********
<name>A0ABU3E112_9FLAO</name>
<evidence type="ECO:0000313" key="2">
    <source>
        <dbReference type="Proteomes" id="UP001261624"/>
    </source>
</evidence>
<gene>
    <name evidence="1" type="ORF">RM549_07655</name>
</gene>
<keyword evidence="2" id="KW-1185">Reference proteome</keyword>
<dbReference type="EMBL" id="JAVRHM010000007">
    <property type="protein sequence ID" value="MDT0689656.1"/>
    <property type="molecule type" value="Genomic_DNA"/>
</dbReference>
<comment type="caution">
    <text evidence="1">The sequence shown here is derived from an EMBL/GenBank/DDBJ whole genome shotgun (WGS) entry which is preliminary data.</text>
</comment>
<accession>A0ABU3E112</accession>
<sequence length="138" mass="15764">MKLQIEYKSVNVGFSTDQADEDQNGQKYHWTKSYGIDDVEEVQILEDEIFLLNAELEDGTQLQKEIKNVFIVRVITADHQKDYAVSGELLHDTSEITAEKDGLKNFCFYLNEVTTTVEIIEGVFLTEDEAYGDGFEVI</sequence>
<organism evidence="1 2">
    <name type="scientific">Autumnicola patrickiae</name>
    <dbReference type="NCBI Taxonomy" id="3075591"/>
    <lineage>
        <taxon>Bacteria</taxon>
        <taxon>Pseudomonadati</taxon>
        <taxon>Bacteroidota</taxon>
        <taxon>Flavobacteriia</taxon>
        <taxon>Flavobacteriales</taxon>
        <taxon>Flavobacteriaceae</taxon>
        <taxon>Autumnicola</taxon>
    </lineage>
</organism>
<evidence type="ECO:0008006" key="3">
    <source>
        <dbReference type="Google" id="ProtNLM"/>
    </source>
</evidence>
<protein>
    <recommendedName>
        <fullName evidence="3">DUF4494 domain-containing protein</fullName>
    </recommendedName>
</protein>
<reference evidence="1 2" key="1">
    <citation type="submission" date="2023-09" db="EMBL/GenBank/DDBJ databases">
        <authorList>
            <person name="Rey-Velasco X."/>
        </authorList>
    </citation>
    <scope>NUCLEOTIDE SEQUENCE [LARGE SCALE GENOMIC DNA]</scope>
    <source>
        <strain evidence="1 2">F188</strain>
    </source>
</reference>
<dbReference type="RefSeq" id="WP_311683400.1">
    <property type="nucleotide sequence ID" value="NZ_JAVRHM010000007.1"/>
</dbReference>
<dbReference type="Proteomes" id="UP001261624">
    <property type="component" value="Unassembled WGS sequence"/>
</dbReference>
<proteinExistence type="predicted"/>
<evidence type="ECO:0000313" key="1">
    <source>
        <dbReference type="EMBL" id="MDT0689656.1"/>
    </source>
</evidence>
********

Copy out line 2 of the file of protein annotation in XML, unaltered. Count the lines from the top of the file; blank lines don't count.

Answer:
<evidence type="ECO:0000313" key="2">